What do you think about people drinking yagé in cities instead of in nature? Is it harder to find that connection with nature and the Great Spirit when you’re in a city, or does the medicine work the same no matter where you are?
It is better in the jungle. In the city there is a lot of noise. When we are in the jungle and we take the medicine, we say, “Oh my God! There is all this energy coursing through everything! Through nature, through everything.” But when we take it in the city, even though the energy still reaches us, there’s always some sort of noise or interference, which lessens the force and the purity of that energy.
What are some of the important things that people need to do after they’ve worked with ayahuasca?
Because it is such a sacred plant, I think that it’s very important for those of us who drink yagé to diet. Dieting means that we need to make a change using meditations, fasts, things that are going to reinforce the path that the medicine has opened. In the end, everything that we are gaining from the plant is essence. It’s something that we have within ourselves that we are trying to access through our own evolution.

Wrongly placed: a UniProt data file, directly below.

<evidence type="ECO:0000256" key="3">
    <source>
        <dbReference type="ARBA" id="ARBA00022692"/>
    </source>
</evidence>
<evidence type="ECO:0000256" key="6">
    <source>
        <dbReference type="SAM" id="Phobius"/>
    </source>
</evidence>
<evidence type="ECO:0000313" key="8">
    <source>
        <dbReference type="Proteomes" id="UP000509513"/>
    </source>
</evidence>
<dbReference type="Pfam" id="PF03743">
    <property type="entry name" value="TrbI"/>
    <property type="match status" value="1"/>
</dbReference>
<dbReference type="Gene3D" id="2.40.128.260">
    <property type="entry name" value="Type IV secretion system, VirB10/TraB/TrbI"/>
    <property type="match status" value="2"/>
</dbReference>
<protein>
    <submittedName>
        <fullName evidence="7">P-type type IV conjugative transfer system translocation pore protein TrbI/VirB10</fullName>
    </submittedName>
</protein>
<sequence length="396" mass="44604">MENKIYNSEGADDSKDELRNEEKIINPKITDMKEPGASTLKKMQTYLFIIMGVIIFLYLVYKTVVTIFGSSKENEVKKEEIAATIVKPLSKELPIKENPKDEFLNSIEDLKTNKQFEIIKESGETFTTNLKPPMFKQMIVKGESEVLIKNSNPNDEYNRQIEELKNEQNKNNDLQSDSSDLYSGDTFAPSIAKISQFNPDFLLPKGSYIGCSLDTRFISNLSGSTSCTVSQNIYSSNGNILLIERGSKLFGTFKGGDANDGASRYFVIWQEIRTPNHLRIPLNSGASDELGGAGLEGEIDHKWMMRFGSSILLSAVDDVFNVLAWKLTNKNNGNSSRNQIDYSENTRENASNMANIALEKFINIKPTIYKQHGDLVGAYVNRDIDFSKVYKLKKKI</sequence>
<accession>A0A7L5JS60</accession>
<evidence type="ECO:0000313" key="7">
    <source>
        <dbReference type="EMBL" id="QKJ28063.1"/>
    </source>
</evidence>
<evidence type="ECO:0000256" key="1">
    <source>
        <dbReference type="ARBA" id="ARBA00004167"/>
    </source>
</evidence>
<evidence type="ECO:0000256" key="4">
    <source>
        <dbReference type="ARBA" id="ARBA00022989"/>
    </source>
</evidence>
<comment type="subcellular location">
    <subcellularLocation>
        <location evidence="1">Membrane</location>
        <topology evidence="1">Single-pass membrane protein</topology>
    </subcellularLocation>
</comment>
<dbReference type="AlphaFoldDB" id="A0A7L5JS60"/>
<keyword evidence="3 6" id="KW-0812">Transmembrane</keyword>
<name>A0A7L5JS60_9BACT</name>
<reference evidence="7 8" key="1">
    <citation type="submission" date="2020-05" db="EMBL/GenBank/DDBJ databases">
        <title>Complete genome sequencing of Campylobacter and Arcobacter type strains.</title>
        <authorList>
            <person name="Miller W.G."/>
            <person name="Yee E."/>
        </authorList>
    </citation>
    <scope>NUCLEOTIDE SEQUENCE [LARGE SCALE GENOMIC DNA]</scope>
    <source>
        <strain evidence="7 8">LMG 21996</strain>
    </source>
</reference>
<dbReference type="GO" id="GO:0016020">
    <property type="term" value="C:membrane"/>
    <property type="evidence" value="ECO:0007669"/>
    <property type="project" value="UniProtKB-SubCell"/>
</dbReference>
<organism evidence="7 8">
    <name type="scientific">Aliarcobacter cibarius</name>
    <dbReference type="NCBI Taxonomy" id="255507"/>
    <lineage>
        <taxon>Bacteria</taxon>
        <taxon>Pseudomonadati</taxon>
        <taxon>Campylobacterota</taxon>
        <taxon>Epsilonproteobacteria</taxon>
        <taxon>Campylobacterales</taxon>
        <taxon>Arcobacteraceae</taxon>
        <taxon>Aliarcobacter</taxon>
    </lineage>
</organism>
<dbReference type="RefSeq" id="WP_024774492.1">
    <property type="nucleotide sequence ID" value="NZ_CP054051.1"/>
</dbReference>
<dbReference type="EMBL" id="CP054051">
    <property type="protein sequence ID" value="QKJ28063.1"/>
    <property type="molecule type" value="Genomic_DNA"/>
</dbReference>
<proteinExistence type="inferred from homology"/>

The first thing that we advise people to do when they are going to be taking the medicine is to practice a diet. It’s very important to do that first. They need to eliminate salt and to make themselves more natural, to drink a lot of liquids and also have a clear and strong intention for when they drink the medicine.